Three Questions

Three Questions

Lead by listening. To be a good leader you have to be a great listener.”

Richard Branson

One of the most consistent remarks I hear from staff is that their leaders do not listen.

One of the shifts in thinking when becoming a leader is getting used to the reality that your role is to be there for them, and not the other way around.

You need to encourage them. You need to engage them. If you are waiting for someone else to encourage you or motivate you to do your job then you are not thinking like a leader.

Your primary role as a leader is to make your team as effective as possible. You are there to make sure that they have everything they need to do their work. This means that you need to be there for them, consistently. You must focus on them, not on yourself.

I often preface these three questions by saying to my clients: “If you want to change your life as a leader, learn these three questions.”

The three simple questions are:

  1. How are you?
  2. What do you think (or feel)?
  3. How can I help you?

How are you?

“How are you?” is often used as a greeting these days. It is not a question. In fact, sometimes if you start to answer the question the person has moved on.

As leader, it is an important question to ask. It is just as important to listen to the answer.

None of us live in a vacuum. “Leave your problems at home and focus on your work” might be possible for some, but not for most us. What happens outside of work will affect my performance.

You need ask people how they are, and then you need to listen to, and remember, the answer. You do not have to solve all the problems. The fact that someone listened and cared is usually good enough. People need to be heard.

I was coaching someone a while ago and he was struggling with social interaction. He is an introvert and cannot stand small talk. My advice was to just ask the other person how they are, and then sit back and listen. I told him that the probable reason that the other person was asking how he is, is because they were hoping he would reciprocate and ask the same question.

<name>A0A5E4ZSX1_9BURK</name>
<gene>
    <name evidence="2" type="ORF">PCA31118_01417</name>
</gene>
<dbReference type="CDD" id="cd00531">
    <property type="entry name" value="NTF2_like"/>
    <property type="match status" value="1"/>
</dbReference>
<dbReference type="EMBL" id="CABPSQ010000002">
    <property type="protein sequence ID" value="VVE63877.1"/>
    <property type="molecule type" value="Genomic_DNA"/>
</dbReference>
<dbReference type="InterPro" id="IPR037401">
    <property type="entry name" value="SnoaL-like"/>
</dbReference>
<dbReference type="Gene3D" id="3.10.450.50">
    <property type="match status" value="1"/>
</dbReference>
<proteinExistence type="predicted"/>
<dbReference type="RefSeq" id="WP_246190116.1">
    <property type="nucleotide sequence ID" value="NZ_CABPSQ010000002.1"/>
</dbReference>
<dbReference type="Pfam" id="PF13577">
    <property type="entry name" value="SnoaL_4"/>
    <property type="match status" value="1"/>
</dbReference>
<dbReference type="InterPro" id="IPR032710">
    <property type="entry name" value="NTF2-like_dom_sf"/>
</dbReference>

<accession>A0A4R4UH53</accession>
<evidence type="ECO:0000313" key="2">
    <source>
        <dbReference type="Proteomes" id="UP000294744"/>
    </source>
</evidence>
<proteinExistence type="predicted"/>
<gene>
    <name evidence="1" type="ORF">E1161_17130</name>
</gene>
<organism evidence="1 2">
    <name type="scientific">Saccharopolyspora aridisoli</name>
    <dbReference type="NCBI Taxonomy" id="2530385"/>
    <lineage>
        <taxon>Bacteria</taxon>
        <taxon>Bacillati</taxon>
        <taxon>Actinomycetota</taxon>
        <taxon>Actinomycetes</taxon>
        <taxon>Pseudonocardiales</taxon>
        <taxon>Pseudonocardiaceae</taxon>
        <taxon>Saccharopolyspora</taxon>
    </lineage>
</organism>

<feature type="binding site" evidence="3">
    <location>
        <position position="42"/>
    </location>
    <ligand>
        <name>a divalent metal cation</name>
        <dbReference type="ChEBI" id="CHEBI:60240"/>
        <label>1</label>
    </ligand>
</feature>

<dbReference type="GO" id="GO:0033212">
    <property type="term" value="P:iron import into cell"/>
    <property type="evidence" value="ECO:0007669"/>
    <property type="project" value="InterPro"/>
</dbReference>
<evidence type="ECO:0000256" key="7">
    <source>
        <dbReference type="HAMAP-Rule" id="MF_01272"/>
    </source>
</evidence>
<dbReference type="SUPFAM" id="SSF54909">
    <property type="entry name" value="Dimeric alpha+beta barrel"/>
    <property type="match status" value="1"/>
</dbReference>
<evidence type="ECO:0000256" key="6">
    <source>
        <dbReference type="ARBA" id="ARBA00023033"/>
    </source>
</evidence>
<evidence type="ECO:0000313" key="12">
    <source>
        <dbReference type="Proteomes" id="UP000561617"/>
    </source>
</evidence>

Asking people how they are, and then listening, shows that you care.

What do you think?

One of the most common traps I see new leaders fall into is the belief that they have to know everything. This is a bad start. People who think they know everything learn nothing.

In your team you have two types of people:

The first group are those who look at facts, or apply logic, think about it, and give you an answer. If you ask them what they think, they will tell you what they think.

The second group will use instinct, or intuition, gut feel or feelings, and then give you an answer. If you ask them what they think, they will tell you what they feel. Your job as a leader is to know your team well enough to know the difference.

If you do not ask people what they think, they will stop thinking. Asking people what they think is not a sign of weakness, it is a sign of strength. It is very difficult for an insecure leader to ask others what they think.

Many years ago, someone asked the Managing Director of the company I worked for what the secret of great leadership was. His answer: “Never employ someone who is not smarter than you.”

Your role as a leader is to get smart people to contribute. If you don’t let them, they won’t.

How can I help you?

In a previous blog I looked at the role of the head in the body. For those who had some questions about that, this section will provide some clarity.

Firstly, you need to change your attitude. You need to think like a leader. You have to ask yourself the question every time you make a decision: “Will this decision help my team get the job done, or will it hinder them?”

Next, you need to make sure that you understand that you are there to create an environment in which your team can be productive, with the emphasis on being productive.

Lastly, you need to ask them how you can help.

You need to be careful about this. This is NOT about pandering to their wants, and it does not mean that you are their servant. Even in this age of entitlement, there is very little democracy in a work environment. It does not mean that you have to make sure that there are enough Nespresso pods in the machine!

It means that because of your position as the leader, there are things that you can do, or get done, that they cannot do. There are decisions you can make. There are people, resources and information you can access. There is a broader perspective that you can bring. There is a picture you have that they do not have.

All this needs to be made available to your team.

Write down these three questions, memorise them, and then use them.

“Lead by listening. To be a good leader you have to be a great listener.”

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Written by Doug Johnson

Published on 14th Jul 2020

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